Raising funds is a challenge witnessed by most non-government organisations (NGO) across all social sectors… Each organisation requires a funding strategy tailored to its own requirements. The development sector in India is increasingly witnessing drastic new changes. The inflow of foreign funding is expected to steadily decrease, directly impacting the resources of NGOs.
Over the past few years, NGOs have found alternatives to raise funds.
Corporate Social Responsibility (CSR) funding
According to data compiled by Prime Database, Indian companies spent Rs 8,345 crore on various CSR activities in 2015-16. The 28% jump from the previous year’s numbers suggests that not only is CSR a major contributor for the social development of India, it has also opened up a source of funds for NGOs.
While seeking corporate funds, it is important for NGOs to understand the focus areas and programmes of corporate house. Doing this will give NGOs an insight into whether or not their projects are aligned and their projects can be funded. Accordingly, trategic partnerships can be targeted by directly contacting corporate firms or having a board member/advisor write to them. It is important to keep the communication brief with key messages highlighted.
Corporate houses select NGO partners after due diligence based on parameters including 80G certification, minimum three years of operation, legal compliance, credentials, certifications, reputation, etc. It becomes essential for NGOs to have requisite systems and processes in place while seeking CSR funding.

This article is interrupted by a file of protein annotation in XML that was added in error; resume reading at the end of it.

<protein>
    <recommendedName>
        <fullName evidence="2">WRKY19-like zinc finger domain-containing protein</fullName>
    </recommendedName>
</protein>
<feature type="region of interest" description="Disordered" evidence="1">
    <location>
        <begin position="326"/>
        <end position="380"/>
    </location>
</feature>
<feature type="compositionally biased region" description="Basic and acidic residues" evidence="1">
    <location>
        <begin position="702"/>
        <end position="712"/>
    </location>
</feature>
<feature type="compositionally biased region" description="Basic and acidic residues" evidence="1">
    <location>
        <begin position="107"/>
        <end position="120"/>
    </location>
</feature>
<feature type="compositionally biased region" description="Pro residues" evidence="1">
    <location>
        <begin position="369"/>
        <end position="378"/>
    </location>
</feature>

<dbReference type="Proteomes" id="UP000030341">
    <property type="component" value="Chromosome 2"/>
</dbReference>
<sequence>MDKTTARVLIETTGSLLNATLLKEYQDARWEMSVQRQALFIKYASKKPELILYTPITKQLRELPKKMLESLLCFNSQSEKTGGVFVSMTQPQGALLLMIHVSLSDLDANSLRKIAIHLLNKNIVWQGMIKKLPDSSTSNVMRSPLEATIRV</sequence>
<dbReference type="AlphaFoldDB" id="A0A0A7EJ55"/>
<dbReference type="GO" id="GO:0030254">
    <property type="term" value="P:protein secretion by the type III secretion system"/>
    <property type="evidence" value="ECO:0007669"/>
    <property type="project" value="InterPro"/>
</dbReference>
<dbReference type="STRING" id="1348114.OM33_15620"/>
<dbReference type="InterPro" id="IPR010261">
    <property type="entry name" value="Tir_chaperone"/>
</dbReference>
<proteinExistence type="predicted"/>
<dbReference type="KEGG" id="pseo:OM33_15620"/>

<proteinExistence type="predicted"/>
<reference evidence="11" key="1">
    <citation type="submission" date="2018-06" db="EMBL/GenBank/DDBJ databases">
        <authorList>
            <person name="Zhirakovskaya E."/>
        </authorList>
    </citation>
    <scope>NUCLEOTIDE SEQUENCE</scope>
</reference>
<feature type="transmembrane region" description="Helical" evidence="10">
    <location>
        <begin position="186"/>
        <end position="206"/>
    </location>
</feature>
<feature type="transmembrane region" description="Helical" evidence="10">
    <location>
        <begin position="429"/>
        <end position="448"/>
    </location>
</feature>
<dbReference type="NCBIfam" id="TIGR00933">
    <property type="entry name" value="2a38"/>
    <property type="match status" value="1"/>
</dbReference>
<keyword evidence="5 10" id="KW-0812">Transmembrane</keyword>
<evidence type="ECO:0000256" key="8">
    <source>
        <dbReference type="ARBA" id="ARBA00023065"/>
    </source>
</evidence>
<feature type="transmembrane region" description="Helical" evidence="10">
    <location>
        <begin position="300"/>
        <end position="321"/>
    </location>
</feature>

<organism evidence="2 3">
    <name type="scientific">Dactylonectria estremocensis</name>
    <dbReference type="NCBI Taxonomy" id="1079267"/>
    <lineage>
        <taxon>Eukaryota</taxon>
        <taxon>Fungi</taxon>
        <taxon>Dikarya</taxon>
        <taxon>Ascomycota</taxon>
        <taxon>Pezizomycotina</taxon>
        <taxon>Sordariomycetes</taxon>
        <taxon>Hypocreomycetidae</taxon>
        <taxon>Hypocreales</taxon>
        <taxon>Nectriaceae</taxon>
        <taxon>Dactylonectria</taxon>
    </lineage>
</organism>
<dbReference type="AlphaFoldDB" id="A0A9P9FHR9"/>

Provided the programmes are aligned, there is value in this partnership, wherein NGOs can leverage large funding and mentorship in building systems and increasing mindshare.
Government provides support for specific programmes related to women and children, skill development and support for handicapped and elderly among others. With government funding, NGOs are able to tackle issues across the country while also being able to take their initiatives to scale. The Indian government has numerous funding opportunities for the development sector.
Approaching the government to seek grant support is an opportunity many NGOs miss out on. Government is very selective about funding recipients. It is pertinent for NGOs to ensure that they are legally compliant and have implemented programmes that align with the focus areas or scale of government initiatives.
Post this, NGOs can apply for government grants that suit their programmes best.
According to a Massolution report, in 2015, the global crowd-funding industry generated about $34.4 billion in capital and the 2016 figures are likely to surpass the venture capital industry. In India, social/impact crowd-funding websites like Ketto, Milaap, Wishberry, FuelADream, Catapooolt, etc. are witnessing a rising popularity among NGOs. Many NGOs have combined the gripping power of storytelling with this funding model to strike a chord with the public and raise funds, reinstating the fact that resources flow best when there is a compelling connection between the prospective contributor and the program vision.
Make Love Not Scars, an NGO dedicated to the recovery, rehabilitation, and reintegration of acid attack victims has raised close to Rs 6 lakhs on Ketto with the help of just 240 supporters. They plan to use the funds to set up a rehabilitation centre in Delhi and curb the free sale of corrosive substances.